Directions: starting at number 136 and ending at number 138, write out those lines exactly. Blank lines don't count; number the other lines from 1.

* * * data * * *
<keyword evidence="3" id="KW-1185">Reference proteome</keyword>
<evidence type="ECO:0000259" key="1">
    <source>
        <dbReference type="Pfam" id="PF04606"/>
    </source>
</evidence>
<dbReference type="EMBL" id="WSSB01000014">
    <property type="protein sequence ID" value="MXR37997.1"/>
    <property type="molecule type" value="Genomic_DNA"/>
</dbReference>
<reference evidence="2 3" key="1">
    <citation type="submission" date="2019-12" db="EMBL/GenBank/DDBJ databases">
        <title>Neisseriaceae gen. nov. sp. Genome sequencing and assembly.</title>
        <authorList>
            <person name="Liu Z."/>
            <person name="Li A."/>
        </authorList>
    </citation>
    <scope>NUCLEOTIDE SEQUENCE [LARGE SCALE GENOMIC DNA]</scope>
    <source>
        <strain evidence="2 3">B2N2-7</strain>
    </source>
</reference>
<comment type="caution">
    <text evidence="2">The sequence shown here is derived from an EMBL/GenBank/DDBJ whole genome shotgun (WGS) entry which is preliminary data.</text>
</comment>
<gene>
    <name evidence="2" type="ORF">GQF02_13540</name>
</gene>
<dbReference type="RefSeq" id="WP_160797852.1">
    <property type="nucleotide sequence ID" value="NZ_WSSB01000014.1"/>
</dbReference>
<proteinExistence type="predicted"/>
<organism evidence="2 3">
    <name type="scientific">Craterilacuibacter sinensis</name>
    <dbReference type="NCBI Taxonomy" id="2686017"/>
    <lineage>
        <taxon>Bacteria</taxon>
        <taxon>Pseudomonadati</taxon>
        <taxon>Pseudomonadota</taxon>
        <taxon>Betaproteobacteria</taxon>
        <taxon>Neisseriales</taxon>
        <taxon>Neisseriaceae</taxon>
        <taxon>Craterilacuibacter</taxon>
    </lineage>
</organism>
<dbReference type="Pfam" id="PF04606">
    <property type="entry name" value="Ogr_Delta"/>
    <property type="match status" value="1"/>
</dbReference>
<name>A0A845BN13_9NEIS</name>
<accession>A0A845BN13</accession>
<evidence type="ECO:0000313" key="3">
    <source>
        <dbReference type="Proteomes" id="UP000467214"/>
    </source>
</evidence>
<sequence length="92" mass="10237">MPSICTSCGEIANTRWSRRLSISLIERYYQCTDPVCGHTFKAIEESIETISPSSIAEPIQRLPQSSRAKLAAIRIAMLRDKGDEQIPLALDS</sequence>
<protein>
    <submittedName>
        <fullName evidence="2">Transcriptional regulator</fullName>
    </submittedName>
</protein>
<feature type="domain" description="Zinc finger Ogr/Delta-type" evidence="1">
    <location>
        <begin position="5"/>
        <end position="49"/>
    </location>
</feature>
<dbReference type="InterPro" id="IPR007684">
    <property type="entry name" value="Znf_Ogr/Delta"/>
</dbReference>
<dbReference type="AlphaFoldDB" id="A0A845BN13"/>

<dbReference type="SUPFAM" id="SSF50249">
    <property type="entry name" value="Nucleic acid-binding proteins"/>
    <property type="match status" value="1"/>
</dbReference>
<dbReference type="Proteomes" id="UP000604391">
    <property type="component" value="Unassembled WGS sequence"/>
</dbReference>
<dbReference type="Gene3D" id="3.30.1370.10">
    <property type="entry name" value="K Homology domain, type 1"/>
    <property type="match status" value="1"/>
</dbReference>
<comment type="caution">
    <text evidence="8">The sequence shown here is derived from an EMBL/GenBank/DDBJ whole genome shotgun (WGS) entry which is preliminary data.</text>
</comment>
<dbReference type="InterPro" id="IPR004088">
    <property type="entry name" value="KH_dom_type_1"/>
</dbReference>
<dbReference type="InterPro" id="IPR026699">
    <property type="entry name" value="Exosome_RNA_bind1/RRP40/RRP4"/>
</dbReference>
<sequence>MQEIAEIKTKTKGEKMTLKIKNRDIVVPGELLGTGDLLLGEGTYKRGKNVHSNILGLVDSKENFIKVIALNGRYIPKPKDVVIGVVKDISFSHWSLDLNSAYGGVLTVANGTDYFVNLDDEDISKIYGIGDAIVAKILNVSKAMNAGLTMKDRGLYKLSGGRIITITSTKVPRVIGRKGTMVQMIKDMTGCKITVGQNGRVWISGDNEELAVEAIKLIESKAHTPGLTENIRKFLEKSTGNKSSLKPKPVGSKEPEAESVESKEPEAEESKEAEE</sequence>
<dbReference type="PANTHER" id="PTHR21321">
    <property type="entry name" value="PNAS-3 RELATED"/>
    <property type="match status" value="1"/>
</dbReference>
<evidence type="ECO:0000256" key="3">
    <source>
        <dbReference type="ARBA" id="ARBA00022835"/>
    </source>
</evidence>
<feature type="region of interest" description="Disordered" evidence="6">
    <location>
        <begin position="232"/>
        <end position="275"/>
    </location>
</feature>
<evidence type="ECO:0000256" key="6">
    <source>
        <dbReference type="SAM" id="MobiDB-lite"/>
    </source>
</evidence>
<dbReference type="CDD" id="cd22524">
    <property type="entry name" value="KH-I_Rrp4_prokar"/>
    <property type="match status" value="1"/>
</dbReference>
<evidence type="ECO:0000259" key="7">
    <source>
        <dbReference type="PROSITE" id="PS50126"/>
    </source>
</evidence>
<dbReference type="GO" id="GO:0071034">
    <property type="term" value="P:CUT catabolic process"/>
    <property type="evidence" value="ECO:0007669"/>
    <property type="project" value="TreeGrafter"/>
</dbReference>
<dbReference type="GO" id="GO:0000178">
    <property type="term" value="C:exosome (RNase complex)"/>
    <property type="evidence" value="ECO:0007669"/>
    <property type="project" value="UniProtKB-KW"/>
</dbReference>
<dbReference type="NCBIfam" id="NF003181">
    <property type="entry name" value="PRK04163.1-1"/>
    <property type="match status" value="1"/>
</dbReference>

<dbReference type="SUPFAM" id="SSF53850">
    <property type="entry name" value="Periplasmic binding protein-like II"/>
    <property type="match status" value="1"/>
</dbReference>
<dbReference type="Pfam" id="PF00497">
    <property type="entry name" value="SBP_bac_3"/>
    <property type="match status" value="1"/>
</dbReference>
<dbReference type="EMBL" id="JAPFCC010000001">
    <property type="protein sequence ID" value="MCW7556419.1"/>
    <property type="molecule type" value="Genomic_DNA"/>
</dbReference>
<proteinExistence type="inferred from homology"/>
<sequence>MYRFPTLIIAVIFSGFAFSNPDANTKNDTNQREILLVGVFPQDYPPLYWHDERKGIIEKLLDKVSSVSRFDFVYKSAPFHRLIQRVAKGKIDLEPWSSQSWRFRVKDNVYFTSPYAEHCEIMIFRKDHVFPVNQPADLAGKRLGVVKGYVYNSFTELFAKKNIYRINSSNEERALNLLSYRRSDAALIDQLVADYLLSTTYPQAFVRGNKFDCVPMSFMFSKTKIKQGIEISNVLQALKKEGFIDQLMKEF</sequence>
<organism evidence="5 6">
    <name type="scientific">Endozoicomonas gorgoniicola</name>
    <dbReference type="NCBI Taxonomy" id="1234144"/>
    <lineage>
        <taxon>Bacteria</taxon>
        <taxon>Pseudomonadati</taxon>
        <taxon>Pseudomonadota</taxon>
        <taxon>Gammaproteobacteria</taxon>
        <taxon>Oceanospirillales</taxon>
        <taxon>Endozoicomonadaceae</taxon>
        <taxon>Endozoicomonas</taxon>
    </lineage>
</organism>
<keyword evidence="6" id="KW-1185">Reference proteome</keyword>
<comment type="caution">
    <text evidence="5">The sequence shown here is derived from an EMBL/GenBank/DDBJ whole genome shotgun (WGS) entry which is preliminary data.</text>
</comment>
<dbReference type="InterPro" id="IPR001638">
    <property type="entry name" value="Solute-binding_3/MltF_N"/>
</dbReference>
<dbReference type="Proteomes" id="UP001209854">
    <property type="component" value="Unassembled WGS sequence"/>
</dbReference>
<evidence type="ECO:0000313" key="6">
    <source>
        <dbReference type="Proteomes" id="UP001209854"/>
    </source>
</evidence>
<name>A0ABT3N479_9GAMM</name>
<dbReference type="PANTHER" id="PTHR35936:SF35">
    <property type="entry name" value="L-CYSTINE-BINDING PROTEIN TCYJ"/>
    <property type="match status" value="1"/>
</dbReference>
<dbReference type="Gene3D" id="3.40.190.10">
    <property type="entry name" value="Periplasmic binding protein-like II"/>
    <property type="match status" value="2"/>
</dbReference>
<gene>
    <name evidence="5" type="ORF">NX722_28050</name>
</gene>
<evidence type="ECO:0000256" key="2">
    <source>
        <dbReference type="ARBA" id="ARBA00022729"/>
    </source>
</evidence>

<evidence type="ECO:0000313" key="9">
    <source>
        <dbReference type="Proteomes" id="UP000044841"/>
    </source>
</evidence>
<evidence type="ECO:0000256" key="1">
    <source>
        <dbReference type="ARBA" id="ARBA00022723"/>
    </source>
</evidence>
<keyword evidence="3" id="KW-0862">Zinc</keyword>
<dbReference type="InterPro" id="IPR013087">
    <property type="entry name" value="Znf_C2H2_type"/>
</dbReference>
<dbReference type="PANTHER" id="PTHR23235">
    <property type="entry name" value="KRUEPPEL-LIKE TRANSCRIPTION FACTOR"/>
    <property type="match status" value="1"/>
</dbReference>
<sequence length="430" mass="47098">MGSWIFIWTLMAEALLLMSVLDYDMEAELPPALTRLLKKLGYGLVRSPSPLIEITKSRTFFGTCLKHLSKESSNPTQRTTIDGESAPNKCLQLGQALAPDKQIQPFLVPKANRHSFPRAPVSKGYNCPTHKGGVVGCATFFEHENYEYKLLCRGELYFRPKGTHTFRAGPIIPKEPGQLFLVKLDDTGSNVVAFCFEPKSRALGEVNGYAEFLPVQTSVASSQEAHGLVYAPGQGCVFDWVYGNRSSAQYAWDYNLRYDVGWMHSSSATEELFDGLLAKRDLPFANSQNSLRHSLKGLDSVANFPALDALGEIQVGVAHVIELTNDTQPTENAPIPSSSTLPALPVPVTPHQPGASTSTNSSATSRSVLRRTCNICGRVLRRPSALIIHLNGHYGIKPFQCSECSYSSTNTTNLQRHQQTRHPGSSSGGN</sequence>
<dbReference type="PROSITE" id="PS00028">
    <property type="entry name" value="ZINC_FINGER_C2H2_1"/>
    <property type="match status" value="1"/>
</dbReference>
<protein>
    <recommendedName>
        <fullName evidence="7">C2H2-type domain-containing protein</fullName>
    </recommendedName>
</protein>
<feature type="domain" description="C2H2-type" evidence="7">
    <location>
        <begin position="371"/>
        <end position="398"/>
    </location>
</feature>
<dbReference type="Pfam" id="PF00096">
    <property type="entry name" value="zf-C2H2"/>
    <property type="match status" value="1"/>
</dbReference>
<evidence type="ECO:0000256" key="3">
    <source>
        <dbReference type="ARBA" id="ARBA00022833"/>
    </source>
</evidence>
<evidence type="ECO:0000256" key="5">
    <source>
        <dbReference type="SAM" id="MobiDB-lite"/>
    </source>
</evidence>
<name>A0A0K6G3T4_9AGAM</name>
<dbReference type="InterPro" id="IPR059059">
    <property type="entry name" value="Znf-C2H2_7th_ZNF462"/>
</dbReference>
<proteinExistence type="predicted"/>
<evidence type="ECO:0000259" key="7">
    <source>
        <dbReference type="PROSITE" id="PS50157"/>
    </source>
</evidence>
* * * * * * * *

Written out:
    <property type="match status" value="1"/>
</dbReference>

<dbReference type="SUPFAM" id="SSF53850">